After a quarter of a century since Brazil started its power sector reform, there are a number of lessons learned and best practices to inform the policy debate across Latin America. Given large amounts of hydro resources, and the imperfections in the mechanism for system expansion and the scheme adopted to induce efficient contracting Brazil engaged in a second wave of reforms in 2004. This process resulted in the incorporation of the obligation for every load in the system to have a contract to back that power, with the contracts obligated as the result of auctions. The criterion for contracting at auction is the smallest tariff with standardized contracts. Terms range from 5 to 30 years. Brazil has expanded its installed capacity almost two-fold from 91 GW in 2005 to 158 GW in 2017.
Will Argentina’s provinces have a renewed role in national energy policy under the Fernandez administration?
Alberto Fernandez assumed the presidency of Argentina on December 10. According to reports, the administration’s energy policy is set to be submitted to Congress for debate with the goal of concluding it before the end of the extraordinary session in February. There have been a series of meetings and statements since President Fernandez took office that point to a renewed role for Argentina’s provinces in helping to set the agenda and shape the policy debate.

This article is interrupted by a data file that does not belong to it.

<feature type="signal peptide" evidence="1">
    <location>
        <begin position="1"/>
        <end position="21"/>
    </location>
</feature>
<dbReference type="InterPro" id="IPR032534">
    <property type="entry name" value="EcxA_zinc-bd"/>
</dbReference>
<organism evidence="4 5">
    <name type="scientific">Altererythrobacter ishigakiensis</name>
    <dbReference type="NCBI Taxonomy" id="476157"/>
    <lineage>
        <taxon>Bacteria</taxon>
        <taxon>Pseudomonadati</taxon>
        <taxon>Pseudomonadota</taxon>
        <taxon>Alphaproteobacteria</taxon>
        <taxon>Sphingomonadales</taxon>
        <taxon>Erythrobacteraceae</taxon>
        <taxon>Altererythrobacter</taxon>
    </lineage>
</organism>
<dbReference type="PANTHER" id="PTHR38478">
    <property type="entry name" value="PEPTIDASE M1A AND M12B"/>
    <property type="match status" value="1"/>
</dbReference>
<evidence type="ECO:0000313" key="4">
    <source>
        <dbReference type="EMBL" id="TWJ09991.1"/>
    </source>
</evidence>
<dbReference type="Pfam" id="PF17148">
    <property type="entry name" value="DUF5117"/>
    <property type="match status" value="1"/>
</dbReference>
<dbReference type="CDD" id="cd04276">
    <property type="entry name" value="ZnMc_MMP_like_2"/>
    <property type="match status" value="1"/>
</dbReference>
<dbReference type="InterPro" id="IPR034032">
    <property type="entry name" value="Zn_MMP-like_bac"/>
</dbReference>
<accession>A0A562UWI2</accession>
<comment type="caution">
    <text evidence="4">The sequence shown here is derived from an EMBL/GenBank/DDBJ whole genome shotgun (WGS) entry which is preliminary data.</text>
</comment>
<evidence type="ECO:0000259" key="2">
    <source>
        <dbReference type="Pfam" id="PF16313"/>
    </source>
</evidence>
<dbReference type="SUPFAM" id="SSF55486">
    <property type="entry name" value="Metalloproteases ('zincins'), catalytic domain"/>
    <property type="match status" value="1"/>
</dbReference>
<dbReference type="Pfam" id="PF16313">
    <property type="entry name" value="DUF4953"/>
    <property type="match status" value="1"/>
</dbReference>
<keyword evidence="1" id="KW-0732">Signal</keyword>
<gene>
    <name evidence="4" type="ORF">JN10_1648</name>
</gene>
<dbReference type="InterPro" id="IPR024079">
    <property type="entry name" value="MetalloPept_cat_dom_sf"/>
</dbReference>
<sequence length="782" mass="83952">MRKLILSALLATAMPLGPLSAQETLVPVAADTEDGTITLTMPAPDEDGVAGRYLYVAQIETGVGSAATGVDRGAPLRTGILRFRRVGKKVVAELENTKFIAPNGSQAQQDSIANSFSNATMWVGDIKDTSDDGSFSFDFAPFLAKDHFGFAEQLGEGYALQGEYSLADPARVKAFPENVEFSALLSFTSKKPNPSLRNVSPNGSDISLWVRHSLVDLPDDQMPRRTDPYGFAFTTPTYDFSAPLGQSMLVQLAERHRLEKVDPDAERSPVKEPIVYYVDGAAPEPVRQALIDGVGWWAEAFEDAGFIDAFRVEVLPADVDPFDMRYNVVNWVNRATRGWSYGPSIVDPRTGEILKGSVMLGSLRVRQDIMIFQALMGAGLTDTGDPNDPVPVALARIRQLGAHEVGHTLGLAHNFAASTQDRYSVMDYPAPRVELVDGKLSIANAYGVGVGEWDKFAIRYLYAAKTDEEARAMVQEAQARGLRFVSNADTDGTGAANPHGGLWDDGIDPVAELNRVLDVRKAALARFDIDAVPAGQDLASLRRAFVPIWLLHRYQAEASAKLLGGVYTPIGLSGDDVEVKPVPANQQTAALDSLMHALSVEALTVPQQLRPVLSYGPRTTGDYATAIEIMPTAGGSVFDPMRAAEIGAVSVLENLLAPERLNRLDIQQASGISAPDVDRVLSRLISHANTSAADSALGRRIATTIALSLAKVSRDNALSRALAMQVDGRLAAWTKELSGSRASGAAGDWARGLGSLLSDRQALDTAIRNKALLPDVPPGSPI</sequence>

President Andres Manuel Lopez Obrador assumed the presidency a year ago. Energy has been a key part of his government and rhetoric promising “profound and radical” change. While he has not reversed the overarching laws supporting Mexico’s energy market liberalization, which he strongly opposed, he has sought to chip away at it. With much focus on oil and Pemex, it bears noting that his government’s recent efforts also cast doubts on the expansion of renewable energy in Mexico and, in turn, the international effort to fight climate change. On the sidelines of our program in Washington, DC we sat down to catch up with Julio Valle, Joint Director of the Wind Energy Association (AMDEE) and Solar Energy Association (ASOLMEX) in Mexico to share the latest clean energy market developments, policy changes surrounding CELs and the unfolding legal challenges.
Mexican president Andres Manuel Lopez Obrador marks one year in office on December 1. As the milestone approaches, rhetoric and innuendo swirling around the country’s energy sector and particularly its renewable energy outlook has begun to take the form of more concrete actions and policies.
In early June, Argentina exported its first liquefied natural gas (LNG) cargo ever. Government officials and industry players agree that the path forward for monetizing the world’s second-largest shale gas play is almost exclusively an LNG conversation. The LNG shipment in early June underscores that development of the gas market is moving ahead despite the country’s macroeconomic difficulties and electoral calendar.